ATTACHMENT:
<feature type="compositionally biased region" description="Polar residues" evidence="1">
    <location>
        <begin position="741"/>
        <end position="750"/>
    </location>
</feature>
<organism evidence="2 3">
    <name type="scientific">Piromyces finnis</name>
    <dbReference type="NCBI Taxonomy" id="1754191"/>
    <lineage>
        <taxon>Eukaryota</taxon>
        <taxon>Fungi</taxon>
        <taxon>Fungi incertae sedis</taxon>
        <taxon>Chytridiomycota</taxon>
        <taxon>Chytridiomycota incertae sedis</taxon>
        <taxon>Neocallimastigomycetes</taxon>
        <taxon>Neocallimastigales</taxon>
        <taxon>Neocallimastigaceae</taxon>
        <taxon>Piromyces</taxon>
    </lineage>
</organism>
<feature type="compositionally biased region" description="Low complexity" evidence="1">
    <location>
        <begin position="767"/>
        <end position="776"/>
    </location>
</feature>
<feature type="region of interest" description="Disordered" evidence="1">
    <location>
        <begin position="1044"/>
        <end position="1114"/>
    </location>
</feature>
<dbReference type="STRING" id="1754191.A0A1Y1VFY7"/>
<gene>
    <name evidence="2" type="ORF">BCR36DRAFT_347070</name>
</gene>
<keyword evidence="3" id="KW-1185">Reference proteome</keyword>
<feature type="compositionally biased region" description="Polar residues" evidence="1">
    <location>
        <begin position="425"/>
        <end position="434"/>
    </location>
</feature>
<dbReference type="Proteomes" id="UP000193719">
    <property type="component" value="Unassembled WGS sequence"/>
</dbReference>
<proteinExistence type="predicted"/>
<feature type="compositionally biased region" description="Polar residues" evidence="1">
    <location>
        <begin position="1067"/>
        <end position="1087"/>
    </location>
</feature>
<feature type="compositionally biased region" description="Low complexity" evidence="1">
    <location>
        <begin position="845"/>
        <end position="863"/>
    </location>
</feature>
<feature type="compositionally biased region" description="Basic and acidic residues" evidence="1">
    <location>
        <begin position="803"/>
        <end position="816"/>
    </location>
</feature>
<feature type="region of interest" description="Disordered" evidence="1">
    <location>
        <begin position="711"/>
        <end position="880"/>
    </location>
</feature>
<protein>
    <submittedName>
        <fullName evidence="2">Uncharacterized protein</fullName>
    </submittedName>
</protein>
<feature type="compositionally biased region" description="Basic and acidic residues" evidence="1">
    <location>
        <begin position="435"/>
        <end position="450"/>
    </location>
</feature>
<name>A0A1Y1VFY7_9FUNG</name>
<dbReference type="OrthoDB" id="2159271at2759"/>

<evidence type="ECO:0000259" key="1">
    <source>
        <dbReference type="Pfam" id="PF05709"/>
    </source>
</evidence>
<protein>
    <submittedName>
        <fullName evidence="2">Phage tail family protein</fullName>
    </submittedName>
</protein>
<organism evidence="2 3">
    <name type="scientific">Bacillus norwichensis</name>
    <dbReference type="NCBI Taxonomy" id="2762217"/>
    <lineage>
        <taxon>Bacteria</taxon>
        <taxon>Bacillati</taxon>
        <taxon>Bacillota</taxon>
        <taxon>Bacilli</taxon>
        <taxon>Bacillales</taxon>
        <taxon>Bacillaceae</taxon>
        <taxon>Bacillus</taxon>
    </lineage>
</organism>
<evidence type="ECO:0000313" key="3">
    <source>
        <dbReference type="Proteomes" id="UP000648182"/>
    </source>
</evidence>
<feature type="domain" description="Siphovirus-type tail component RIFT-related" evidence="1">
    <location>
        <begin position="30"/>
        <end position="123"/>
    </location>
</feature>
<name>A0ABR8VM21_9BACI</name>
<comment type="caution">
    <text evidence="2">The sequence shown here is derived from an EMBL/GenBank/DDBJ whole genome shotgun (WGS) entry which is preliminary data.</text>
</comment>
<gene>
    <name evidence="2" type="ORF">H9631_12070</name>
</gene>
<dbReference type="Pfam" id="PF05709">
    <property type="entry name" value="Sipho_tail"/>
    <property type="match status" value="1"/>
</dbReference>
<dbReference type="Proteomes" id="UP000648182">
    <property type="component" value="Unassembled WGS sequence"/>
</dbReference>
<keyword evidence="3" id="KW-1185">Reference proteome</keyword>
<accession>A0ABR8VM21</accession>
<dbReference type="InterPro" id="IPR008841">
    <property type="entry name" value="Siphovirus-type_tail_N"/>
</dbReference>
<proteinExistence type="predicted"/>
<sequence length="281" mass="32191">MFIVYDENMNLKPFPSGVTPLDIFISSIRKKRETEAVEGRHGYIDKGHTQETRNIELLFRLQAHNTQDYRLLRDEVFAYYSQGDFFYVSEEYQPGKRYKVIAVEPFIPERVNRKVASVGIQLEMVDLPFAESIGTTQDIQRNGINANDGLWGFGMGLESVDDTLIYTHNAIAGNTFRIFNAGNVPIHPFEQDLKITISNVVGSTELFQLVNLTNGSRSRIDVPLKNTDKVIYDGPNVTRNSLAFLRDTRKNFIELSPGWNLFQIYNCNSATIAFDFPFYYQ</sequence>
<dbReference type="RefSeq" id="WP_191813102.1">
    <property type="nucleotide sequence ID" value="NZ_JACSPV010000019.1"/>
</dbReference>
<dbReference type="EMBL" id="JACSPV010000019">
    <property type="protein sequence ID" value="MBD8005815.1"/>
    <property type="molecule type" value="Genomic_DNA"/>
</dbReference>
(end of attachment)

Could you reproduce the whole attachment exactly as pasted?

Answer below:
<feature type="compositionally biased region" description="Polar residues" evidence="1">
    <location>
        <begin position="741"/>
        <end position="750"/>
    </location>
</feature>
<organism evidence="2 3">
    <name type="scientific">Piromyces finnis</name>
    <dbReference type="NCBI Taxonomy" id="1754191"/>
    <lineage>
        <taxon>Eukaryota</taxon>
        <taxon>Fungi</taxon>
        <taxon>Fungi incertae sedis</taxon>
        <taxon>Chytridiomycota</taxon>
        <taxon>Chytridiomycota incertae sedis</taxon>
        <taxon>Neocallimastigomycetes</taxon>
        <taxon>Neocallimastigales</taxon>
        <taxon>Neocallimastigaceae</taxon>
        <taxon>Piromyces</taxon>
    </lineage>
</organism>
<feature type="compositionally biased region" description="Low complexity" evidence="1">
    <location>
        <begin position="767"/>
        <end position="776"/>
    </location>
</feature>
<feature type="region of interest" description="Disordered" evidence="1">
    <location>
        <begin position="1044"/>
        <end position="1114"/>
    </location>
</feature>
<dbReference type="STRING" id="1754191.A0A1Y1VFY7"/>
<gene>
    <name evidence="2" type="ORF">BCR36DRAFT_347070</name>
</gene>
<keyword evidence="3" id="KW-1185">Reference proteome</keyword>
<feature type="compositionally biased region" description="Polar residues" evidence="1">
    <location>
        <begin position="425"/>
        <end position="434"/>
    </location>
</feature>
<dbReference type="Proteomes" id="UP000193719">
    <property type="component" value="Unassembled WGS sequence"/>
</dbReference>
<proteinExistence type="predicted"/>
<feature type="compositionally biased region" description="Polar residues" evidence="1">
    <location>
        <begin position="1067"/>
        <end position="1087"/>
    </location>
</feature>
<feature type="compositionally biased region" description="Low complexity" evidence="1">
    <location>
        <begin position="845"/>
        <end position="863"/>
    </location>
</feature>
<feature type="compositionally biased region" description="Basic and acidic residues" evidence="1">
    <location>
        <begin position="803"/>
        <end position="816"/>
    </location>
</feature>
<feature type="region of interest" description="Disordered" evidence="1">
    <location>
        <begin position="711"/>
        <end position="880"/>
    </location>
</feature>
<protein>
    <submittedName>
        <fullName evidence="2">Uncharacterized protein</fullName>
    </submittedName>
</protein>
<feature type="compositionally biased region" description="Basic and acidic residues" evidence="1">
    <location>
        <begin position="435"/>
        <end position="450"/>
    </location>
</feature>
<name>A0A1Y1VFY7_9FUNG</name>
<dbReference type="OrthoDB" id="2159271at2759"/>

<evidence type="ECO:0000259" key="1">
    <source>
        <dbReference type="Pfam" id="PF05709"/>
    </source>
</evidence>
<protein>
    <submittedName>
        <fullName evidence="2">Phage tail family protein</fullName>
    </submittedName>
</protein>
<organism evidence="2 3">
    <name type="scientific">Bacillus norwichensis</name>
    <dbReference type="NCBI Taxonomy" id="2762217"/>
    <lineage>
        <taxon>Bacteria</taxon>
        <taxon>Bacillati</taxon>
        <taxon>Bacillota</taxon>
        <taxon>Bacilli</taxon>
        <taxon>Bacillales</taxon>
        <taxon>Bacillaceae</taxon>
        <taxon>Bacillus</taxon>
    </lineage>
</organism>
<evidence type="ECO:0000313" key="3">
    <source>
        <dbReference type="Proteomes" id="UP000648182"/>
    </source>
</evidence>
<feature type="domain" description="Siphovirus-type tail component RIFT-related" evidence="1">
    <location>
        <begin position="30"/>
        <end position="123"/>
    </location>
</feature>
<name>A0ABR8VM21_9BACI</name>
<comment type="caution">
    <text evidence="2">The sequence shown here is derived from an EMBL/GenBank/DDBJ whole genome shotgun (WGS) entry which is preliminary data.</text>
</comment>
<gene>
    <name evidence="2" type="ORF">H9631_12070</name>
</gene>
<dbReference type="Pfam" id="PF05709">
    <property type="entry name" value="Sipho_tail"/>
    <property type="match status" value="1"/>
</dbReference>
<dbReference type="Proteomes" id="UP000648182">
    <property type="component" value="Unassembled WGS sequence"/>
</dbReference>
<keyword evidence="3" id="KW-1185">Reference proteome</keyword>
<accession>A0ABR8VM21</accession>
<dbReference type="InterPro" id="IPR008841">
    <property type="entry name" value="Siphovirus-type_tail_N"/>
</dbReference>
<proteinExistence type="predicted"/>
<sequence length="281" mass="32191">MFIVYDENMNLKPFPSGVTPLDIFISSIRKKRETEAVEGRHGYIDKGHTQETRNIELLFRLQAHNTQDYRLLRDEVFAYYSQGDFFYVSEEYQPGKRYKVIAVEPFIPERVNRKVASVGIQLEMVDLPFAESIGTTQDIQRNGINANDGLWGFGMGLESVDDTLIYTHNAIAGNTFRIFNAGNVPIHPFEQDLKITISNVVGSTELFQLVNLTNGSRSRIDVPLKNTDKVIYDGPNVTRNSLAFLRDTRKNFIELSPGWNLFQIYNCNSATIAFDFPFYYQ</sequence>
<dbReference type="RefSeq" id="WP_191813102.1">
    <property type="nucleotide sequence ID" value="NZ_JACSPV010000019.1"/>
</dbReference>
<dbReference type="EMBL" id="JACSPV010000019">
    <property type="protein sequence ID" value="MBD8005815.1"/>
    <property type="molecule type" value="Genomic_DNA"/>
</dbReference>